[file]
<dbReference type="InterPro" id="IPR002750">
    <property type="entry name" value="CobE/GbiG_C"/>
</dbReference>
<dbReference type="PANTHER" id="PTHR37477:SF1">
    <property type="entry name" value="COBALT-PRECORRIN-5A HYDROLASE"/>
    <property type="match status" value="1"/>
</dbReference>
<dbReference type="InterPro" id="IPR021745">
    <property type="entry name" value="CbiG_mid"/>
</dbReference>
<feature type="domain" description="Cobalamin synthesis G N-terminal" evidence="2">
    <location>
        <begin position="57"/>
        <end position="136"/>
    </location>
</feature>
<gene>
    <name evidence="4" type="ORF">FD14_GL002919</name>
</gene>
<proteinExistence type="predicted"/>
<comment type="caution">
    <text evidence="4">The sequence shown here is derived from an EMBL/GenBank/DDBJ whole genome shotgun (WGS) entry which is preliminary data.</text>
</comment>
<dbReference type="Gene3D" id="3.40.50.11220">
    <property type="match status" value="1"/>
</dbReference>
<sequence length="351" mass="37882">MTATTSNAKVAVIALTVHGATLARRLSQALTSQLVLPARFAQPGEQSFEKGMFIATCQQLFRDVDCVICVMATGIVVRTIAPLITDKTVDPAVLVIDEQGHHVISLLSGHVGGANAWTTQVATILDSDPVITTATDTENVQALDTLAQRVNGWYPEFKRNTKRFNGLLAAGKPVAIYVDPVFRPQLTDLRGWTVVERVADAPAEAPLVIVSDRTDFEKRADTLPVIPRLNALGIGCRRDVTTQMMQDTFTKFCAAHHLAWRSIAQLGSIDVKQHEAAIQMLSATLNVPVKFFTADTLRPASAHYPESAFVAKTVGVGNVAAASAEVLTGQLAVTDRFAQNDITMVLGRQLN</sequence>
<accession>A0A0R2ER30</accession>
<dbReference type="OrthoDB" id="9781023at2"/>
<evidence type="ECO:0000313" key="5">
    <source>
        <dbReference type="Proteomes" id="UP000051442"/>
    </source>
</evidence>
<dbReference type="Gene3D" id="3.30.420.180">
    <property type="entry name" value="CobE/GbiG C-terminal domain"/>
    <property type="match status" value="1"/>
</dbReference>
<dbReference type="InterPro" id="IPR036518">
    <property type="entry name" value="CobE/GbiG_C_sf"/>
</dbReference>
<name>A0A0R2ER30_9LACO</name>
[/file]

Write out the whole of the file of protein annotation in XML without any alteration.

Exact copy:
<dbReference type="InterPro" id="IPR002750">
    <property type="entry name" value="CobE/GbiG_C"/>
</dbReference>
<dbReference type="PANTHER" id="PTHR37477:SF1">
    <property type="entry name" value="COBALT-PRECORRIN-5A HYDROLASE"/>
    <property type="match status" value="1"/>
</dbReference>
<dbReference type="InterPro" id="IPR021745">
    <property type="entry name" value="CbiG_mid"/>
</dbReference>
<feature type="domain" description="Cobalamin synthesis G N-terminal" evidence="2">
    <location>
        <begin position="57"/>
        <end position="136"/>
    </location>
</feature>
<gene>
    <name evidence="4" type="ORF">FD14_GL002919</name>
</gene>
<proteinExistence type="predicted"/>
<comment type="caution">
    <text evidence="4">The sequence shown here is derived from an EMBL/GenBank/DDBJ whole genome shotgun (WGS) entry which is preliminary data.</text>
</comment>
<dbReference type="Gene3D" id="3.40.50.11220">
    <property type="match status" value="1"/>
</dbReference>
<sequence length="351" mass="37882">MTATTSNAKVAVIALTVHGATLARRLSQALTSQLVLPARFAQPGEQSFEKGMFIATCQQLFRDVDCVICVMATGIVVRTIAPLITDKTVDPAVLVIDEQGHHVISLLSGHVGGANAWTTQVATILDSDPVITTATDTENVQALDTLAQRVNGWYPEFKRNTKRFNGLLAAGKPVAIYVDPVFRPQLTDLRGWTVVERVADAPAEAPLVIVSDRTDFEKRADTLPVIPRLNALGIGCRRDVTTQMMQDTFTKFCAAHHLAWRSIAQLGSIDVKQHEAAIQMLSATLNVPVKFFTADTLRPASAHYPESAFVAKTVGVGNVAAASAEVLTGQLAVTDRFAQNDITMVLGRQLN</sequence>
<accession>A0A0R2ER30</accession>
<dbReference type="OrthoDB" id="9781023at2"/>
<evidence type="ECO:0000313" key="5">
    <source>
        <dbReference type="Proteomes" id="UP000051442"/>
    </source>
</evidence>
<dbReference type="Gene3D" id="3.30.420.180">
    <property type="entry name" value="CobE/GbiG C-terminal domain"/>
    <property type="match status" value="1"/>
</dbReference>
<dbReference type="InterPro" id="IPR036518">
    <property type="entry name" value="CobE/GbiG_C_sf"/>
</dbReference>
<name>A0A0R2ER30_9LACO</name>